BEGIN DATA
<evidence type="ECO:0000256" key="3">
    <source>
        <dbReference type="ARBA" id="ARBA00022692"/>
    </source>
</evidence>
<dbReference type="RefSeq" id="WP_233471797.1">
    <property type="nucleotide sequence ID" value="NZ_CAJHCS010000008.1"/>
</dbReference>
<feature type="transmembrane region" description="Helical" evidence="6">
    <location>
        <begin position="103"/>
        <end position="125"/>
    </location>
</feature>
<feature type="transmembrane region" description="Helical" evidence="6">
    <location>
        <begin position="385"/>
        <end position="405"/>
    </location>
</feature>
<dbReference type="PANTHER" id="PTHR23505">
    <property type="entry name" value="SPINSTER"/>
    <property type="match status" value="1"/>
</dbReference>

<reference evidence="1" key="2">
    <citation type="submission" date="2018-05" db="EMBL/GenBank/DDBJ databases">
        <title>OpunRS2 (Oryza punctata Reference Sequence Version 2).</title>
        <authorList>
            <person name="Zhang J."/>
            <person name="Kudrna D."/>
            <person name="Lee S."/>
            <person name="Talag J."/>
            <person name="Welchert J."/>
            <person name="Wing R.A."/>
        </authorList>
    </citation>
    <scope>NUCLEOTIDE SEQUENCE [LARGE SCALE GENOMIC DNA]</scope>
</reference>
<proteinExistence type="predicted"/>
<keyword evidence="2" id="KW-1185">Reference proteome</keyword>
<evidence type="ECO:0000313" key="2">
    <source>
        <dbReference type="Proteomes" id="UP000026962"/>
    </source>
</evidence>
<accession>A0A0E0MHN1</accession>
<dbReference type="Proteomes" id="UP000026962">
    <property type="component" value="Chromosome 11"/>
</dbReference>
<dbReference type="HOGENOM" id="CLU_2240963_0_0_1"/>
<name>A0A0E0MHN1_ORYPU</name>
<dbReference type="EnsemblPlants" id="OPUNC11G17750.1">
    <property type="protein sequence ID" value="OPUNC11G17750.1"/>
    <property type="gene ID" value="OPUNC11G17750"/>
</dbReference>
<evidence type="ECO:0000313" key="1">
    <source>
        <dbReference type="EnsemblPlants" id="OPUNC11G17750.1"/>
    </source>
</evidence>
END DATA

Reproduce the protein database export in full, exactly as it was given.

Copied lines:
<evidence type="ECO:0000256" key="3">
    <source>
        <dbReference type="ARBA" id="ARBA00022692"/>
    </source>
</evidence>
<dbReference type="RefSeq" id="WP_233471797.1">
    <property type="nucleotide sequence ID" value="NZ_CAJHCS010000008.1"/>
</dbReference>
<feature type="transmembrane region" description="Helical" evidence="6">
    <location>
        <begin position="103"/>
        <end position="125"/>
    </location>
</feature>
<feature type="transmembrane region" description="Helical" evidence="6">
    <location>
        <begin position="385"/>
        <end position="405"/>
    </location>
</feature>
<dbReference type="PANTHER" id="PTHR23505">
    <property type="entry name" value="SPINSTER"/>
    <property type="match status" value="1"/>
</dbReference>

<reference evidence="1" key="2">
    <citation type="submission" date="2018-05" db="EMBL/GenBank/DDBJ databases">
        <title>OpunRS2 (Oryza punctata Reference Sequence Version 2).</title>
        <authorList>
            <person name="Zhang J."/>
            <person name="Kudrna D."/>
            <person name="Lee S."/>
            <person name="Talag J."/>
            <person name="Welchert J."/>
            <person name="Wing R.A."/>
        </authorList>
    </citation>
    <scope>NUCLEOTIDE SEQUENCE [LARGE SCALE GENOMIC DNA]</scope>
</reference>
<proteinExistence type="predicted"/>
<keyword evidence="2" id="KW-1185">Reference proteome</keyword>
<evidence type="ECO:0000313" key="2">
    <source>
        <dbReference type="Proteomes" id="UP000026962"/>
    </source>
</evidence>
<accession>A0A0E0MHN1</accession>
<dbReference type="Proteomes" id="UP000026962">
    <property type="component" value="Chromosome 11"/>
</dbReference>
<dbReference type="HOGENOM" id="CLU_2240963_0_0_1"/>
<name>A0A0E0MHN1_ORYPU</name>
<dbReference type="EnsemblPlants" id="OPUNC11G17750.1">
    <property type="protein sequence ID" value="OPUNC11G17750.1"/>
    <property type="gene ID" value="OPUNC11G17750"/>
</dbReference>
<evidence type="ECO:0000313" key="1">
    <source>
        <dbReference type="EnsemblPlants" id="OPUNC11G17750.1"/>
    </source>
</evidence>